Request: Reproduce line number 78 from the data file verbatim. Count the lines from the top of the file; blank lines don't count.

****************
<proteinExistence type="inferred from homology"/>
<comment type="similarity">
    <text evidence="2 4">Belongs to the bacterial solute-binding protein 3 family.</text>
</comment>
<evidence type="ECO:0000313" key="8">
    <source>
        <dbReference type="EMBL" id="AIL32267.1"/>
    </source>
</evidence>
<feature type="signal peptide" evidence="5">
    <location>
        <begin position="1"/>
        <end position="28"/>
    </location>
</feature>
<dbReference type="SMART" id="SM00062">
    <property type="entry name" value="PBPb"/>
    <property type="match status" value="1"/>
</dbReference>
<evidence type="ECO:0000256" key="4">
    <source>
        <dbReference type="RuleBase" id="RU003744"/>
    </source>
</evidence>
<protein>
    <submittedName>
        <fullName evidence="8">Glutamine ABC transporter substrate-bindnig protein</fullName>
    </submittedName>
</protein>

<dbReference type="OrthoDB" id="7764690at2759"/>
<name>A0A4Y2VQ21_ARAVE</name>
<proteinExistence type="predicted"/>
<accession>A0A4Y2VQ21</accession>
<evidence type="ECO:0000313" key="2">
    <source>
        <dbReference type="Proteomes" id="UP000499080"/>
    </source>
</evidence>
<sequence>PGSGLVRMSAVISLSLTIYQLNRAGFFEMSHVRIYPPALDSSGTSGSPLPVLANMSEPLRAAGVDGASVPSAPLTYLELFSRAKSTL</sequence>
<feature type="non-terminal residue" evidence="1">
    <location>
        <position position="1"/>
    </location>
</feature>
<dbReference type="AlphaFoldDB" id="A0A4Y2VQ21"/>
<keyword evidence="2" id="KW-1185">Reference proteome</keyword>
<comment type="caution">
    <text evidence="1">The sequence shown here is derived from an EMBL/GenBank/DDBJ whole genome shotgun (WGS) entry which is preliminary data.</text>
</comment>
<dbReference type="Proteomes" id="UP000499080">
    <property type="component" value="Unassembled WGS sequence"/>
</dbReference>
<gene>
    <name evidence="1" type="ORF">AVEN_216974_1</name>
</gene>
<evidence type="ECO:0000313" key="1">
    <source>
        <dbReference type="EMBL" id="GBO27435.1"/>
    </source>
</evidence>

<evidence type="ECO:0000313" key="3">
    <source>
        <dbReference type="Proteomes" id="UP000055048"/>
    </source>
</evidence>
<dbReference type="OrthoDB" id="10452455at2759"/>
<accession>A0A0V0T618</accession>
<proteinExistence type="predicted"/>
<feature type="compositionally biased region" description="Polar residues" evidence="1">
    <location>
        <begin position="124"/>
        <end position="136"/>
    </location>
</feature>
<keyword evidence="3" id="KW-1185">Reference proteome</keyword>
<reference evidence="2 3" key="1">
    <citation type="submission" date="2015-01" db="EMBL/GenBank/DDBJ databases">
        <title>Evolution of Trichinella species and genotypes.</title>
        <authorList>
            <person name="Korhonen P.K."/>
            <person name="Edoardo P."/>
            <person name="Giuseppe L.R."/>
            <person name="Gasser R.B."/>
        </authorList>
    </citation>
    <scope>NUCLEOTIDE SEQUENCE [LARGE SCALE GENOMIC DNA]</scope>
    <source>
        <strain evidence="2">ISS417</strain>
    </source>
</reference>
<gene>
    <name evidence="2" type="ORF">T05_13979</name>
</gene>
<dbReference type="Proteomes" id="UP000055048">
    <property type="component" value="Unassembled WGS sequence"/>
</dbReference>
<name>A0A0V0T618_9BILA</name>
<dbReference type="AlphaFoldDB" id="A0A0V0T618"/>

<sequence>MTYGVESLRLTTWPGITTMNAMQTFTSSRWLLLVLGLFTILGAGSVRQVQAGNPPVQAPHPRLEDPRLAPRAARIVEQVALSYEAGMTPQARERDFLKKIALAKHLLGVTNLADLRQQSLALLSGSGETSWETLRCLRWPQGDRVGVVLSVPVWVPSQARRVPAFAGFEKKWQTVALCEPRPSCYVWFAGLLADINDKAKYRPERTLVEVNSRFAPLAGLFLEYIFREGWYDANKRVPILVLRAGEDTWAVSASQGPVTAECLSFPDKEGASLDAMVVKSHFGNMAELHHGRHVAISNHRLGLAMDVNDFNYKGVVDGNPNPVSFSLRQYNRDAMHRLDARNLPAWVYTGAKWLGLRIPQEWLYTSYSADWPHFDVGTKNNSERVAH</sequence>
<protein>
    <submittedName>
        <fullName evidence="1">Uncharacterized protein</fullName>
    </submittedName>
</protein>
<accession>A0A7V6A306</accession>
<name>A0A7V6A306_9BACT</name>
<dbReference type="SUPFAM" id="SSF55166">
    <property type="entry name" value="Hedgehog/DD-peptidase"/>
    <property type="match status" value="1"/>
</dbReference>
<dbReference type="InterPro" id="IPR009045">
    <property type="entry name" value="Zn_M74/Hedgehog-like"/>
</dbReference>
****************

        <title>Evolution of Trichinella species and genotypes.</title>